One of the many problems of the American justice system is that it is unnecessarily clamorous. Take perp walks for instance. DSK had his. Perp walks are there for the media to share in with the crowd the shame of those who are indicted, like in the Middle Ages the populace could scream at and insult those who were sentence to death on their way to the scaffold. These practices add absolutely nothing to justice.  The American justice system is unnecessarily clamorous because, among others, some law-enforcement officers and magistrates are elected. This creates a serious conflict of interests between the superior interests of justice and theirs. These elected officials have an incentive to call in the clamor of the regular folks on easy victims to justify their job and advance their careers.

I just found out about one of these new knights of law-enforcement: Sheriff Dart in Cook County, Illinois. Dart is posting pictures of deadbeat dads on his website and encourage all noble delators to rat on the monsters. One can bet that Dart’s P.R. operation at the expense of deadbeat dads rests on an efficient cooperation with the family court of Cook County;  After all, that’s only in family courts that turnips bleed. Let us suggest one bolder move to Dart for his anti-fathers law-enforcement practices: Have family court provide him with the list of unemployed divorced fathers and arrest them preventively. These folks are about to default on their child support payments anyway!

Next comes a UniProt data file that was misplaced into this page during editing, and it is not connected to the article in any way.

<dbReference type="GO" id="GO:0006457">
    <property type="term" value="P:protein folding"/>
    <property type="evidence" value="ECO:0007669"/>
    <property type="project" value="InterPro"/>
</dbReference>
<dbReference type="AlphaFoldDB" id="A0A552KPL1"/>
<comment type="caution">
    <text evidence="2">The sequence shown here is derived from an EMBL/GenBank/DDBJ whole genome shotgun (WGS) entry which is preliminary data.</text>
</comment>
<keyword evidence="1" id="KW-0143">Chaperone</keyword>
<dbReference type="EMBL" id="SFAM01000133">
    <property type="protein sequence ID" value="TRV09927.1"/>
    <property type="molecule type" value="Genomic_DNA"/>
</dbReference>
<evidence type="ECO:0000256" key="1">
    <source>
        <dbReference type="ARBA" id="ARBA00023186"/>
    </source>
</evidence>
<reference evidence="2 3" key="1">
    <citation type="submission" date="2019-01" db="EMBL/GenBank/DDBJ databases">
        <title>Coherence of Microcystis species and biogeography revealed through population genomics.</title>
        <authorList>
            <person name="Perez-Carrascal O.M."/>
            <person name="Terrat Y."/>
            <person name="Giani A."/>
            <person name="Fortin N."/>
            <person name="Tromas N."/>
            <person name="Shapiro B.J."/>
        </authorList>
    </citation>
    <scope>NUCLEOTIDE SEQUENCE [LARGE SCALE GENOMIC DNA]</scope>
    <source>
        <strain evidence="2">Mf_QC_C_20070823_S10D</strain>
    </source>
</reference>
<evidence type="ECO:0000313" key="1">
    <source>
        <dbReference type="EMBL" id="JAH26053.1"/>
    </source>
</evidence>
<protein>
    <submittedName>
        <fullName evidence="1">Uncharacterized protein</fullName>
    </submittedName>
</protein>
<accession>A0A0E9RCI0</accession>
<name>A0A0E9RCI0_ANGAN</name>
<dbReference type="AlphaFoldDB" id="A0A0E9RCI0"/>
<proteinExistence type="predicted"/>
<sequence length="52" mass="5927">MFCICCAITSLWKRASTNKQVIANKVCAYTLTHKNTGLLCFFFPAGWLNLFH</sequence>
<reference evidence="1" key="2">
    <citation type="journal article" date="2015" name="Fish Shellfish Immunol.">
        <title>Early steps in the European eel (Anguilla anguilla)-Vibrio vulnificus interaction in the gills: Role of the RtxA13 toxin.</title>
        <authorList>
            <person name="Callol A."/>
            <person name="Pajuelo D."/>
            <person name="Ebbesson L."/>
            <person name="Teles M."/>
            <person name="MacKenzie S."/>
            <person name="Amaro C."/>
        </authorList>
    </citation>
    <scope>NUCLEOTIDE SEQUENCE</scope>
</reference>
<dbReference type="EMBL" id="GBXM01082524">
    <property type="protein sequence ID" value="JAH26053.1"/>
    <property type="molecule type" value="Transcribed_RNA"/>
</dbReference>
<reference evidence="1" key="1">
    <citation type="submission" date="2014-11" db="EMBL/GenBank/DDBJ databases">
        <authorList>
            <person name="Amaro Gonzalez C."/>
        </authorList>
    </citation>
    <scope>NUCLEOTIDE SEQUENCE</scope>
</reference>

The question that I cannot help but ask myself: were fathers, divorced and not, gone fishing when Dart was elected in Cook County?

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The U.S. justice system is crumbling. We divorced fathers that have experienced family justice know where the flaws lie: prejudice -

John Whitmire, Texas State Senator

against men and fathers- and more credence and weight given to accusation than to defense. You have to prove your innocence, when prosecution should be bearing the burden of the proof.  In the case of capital punishment- the icing on the rotten cake- there is the combination of racial prejudice and prejudice against the poor. If you are flushed, you might save yourself; Otherwise, too bad.